This concept is such an instinctual pull as a songwriter that I was unaware of its unconscious shaping of my music. The idea is that we tend to use twice as many short rhythmic fragments or motifs as long ones “short-short-long.” Perhaps not unrelated, one of the most recognizable Morse Code signals is, SOS, which is three dots, three dashes and three dots. “ ‘Mary Had a Little Lamb’ ” uses short and long syllables, too, in this case six equal duration notes (Ma-ry had a lit-tle) followed by a long one (lamb) roughly twice as long as the short ones. The rhythmic ratio of 2:1, like the octave in pitch ratios, appears to be a musical universal (Levitin, 2006, p. 60).” Knowing this rhythmic ratio may be of use; we may chose to interrupt it, at times, for particular effects. Perhaps, a character in a song may be slightly off-putting, or unbalanced, the music may speak that. Further, Levitin cites research that “indicates that there is a quantization process—equalizing durations—occurring during our neural processing of musical time. Our brains treat durations that are similar as being equal, rounding some up and some down in order to treat them as simple integer ratios such as 2:1, 3:1 and 4:1 (Levitin, 2006, p. 67).” As precise as we may want to be with rhythmic differentiations, it is useful to understand that our brain tends to understand such differentiations within these simple ratios. Maybe this at least partially accounts for the difficulty many of us have in translating visual rhythmic symbols into their referent actions. Rhythm may be largely felt, and felt in simple rhythmic rations/patterns.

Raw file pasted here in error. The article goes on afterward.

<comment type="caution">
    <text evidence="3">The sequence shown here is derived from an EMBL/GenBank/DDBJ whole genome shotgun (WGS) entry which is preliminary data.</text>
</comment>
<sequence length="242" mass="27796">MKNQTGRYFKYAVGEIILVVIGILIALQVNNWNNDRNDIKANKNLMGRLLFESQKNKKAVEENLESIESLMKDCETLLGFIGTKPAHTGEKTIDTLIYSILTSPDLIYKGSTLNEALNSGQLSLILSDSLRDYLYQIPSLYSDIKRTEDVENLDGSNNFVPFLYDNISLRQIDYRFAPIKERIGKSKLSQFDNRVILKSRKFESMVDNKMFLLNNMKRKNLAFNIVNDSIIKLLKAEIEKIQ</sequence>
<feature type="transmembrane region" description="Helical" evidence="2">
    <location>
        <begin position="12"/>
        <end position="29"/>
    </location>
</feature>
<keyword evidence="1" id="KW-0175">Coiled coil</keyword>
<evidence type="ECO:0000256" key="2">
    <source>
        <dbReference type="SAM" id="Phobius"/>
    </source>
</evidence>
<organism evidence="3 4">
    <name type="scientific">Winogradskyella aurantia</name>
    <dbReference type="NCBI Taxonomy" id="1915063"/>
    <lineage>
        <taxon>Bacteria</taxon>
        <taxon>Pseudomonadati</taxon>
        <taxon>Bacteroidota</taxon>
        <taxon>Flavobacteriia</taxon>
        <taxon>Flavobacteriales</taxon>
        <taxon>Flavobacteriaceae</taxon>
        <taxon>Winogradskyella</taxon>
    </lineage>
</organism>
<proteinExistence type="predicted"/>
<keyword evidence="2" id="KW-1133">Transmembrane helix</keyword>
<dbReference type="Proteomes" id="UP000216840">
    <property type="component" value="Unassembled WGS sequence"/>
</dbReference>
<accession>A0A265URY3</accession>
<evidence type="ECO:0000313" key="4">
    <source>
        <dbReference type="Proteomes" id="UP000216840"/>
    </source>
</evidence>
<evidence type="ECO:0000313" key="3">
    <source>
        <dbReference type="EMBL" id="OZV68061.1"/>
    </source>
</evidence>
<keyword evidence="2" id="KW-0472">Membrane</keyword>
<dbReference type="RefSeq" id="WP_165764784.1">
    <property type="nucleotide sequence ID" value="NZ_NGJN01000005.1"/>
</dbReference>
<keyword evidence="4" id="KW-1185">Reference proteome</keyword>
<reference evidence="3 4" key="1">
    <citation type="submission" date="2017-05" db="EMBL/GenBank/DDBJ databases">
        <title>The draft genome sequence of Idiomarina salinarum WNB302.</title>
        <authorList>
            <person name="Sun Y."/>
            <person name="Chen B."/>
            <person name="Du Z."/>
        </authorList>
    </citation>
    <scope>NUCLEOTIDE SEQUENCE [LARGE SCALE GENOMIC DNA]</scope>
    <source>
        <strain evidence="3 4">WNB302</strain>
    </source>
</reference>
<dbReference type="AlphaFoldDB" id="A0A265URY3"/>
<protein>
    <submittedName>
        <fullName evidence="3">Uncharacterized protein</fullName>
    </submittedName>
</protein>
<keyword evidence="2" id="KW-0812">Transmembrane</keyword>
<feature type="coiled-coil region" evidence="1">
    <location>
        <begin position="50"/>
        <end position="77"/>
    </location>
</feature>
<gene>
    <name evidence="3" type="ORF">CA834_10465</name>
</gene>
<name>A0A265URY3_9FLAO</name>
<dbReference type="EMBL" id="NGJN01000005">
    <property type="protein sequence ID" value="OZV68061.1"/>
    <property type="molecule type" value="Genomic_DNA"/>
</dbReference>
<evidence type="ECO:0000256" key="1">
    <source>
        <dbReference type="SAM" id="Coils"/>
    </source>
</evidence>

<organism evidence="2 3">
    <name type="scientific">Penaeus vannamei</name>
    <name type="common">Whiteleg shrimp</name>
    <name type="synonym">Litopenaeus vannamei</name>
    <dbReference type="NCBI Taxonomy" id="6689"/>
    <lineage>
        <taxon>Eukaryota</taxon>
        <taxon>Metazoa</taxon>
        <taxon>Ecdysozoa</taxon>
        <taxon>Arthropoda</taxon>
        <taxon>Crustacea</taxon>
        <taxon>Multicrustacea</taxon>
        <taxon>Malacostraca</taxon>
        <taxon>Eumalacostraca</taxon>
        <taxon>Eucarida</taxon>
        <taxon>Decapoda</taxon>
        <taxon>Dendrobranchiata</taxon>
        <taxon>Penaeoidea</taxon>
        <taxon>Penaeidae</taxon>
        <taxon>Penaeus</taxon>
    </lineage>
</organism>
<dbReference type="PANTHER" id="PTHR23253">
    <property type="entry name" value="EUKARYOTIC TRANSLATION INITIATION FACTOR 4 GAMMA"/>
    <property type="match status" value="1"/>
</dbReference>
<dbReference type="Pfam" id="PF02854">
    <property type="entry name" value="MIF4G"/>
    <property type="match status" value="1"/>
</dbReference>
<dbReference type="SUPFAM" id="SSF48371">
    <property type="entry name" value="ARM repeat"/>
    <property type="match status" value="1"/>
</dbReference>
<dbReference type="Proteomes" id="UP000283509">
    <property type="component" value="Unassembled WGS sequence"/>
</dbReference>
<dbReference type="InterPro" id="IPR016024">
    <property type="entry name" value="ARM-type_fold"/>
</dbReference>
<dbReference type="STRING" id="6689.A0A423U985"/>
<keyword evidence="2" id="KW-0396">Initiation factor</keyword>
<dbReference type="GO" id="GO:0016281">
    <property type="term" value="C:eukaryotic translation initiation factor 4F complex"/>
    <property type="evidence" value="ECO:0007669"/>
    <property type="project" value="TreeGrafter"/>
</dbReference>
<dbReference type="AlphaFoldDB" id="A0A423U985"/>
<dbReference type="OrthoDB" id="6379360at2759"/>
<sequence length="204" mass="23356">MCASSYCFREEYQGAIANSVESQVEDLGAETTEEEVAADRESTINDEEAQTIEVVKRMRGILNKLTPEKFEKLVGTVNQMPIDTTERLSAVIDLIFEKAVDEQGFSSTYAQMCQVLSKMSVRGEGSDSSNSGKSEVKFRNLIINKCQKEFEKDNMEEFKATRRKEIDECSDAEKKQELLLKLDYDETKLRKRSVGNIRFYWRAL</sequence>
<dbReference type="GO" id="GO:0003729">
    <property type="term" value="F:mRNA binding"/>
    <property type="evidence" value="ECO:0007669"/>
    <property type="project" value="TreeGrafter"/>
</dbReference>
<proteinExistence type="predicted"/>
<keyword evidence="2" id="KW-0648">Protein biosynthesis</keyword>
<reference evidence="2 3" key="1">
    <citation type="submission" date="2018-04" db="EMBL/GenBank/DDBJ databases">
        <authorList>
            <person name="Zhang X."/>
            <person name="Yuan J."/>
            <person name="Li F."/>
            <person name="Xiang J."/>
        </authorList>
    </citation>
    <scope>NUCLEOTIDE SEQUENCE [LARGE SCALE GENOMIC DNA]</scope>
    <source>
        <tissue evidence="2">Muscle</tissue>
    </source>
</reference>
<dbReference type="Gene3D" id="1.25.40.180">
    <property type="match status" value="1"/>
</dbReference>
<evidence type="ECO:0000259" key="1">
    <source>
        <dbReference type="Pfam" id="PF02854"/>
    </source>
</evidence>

Dance is not a Kind of Music, It IS Music
Speaking of feeling the rhythm, I have met, and I certainly count myself as, a songwriter that is concerned with lyric and the overall song “concept”— sometimes more than rhythmic components. For example, I wrote the song “The Chronoscope Trips” after reading Greene’s (2011) “The Hidden Reality: Parallel Universes and the Deep Laws of the Cosmos.” I thought it clever and interesting to write a song about time travel as informed by a theoretical physicist. I may be well-reminded about the interconnection, always and already there, for “When we ask about the evolutionary basis for music, it does no good to think about Britney or Bach. We have to think about what music was like around fifty thousand years ago. …One striking find is that in every society of which we’re aware, music and dance are inseparable (Levitin, 2006, p. 233).” Perhaps even separating the words Dance and Music is problematic; perhaps we also need a word that (always and already) speaks to their simultaneity….more than the word DanceMusic.
It’s All About the Timbre, the Timbre, the Timbre—No Treble
I have to admit, this last point really surprised me, initially at least. It seems that timbre is a deeply significant musical element. Consider the following: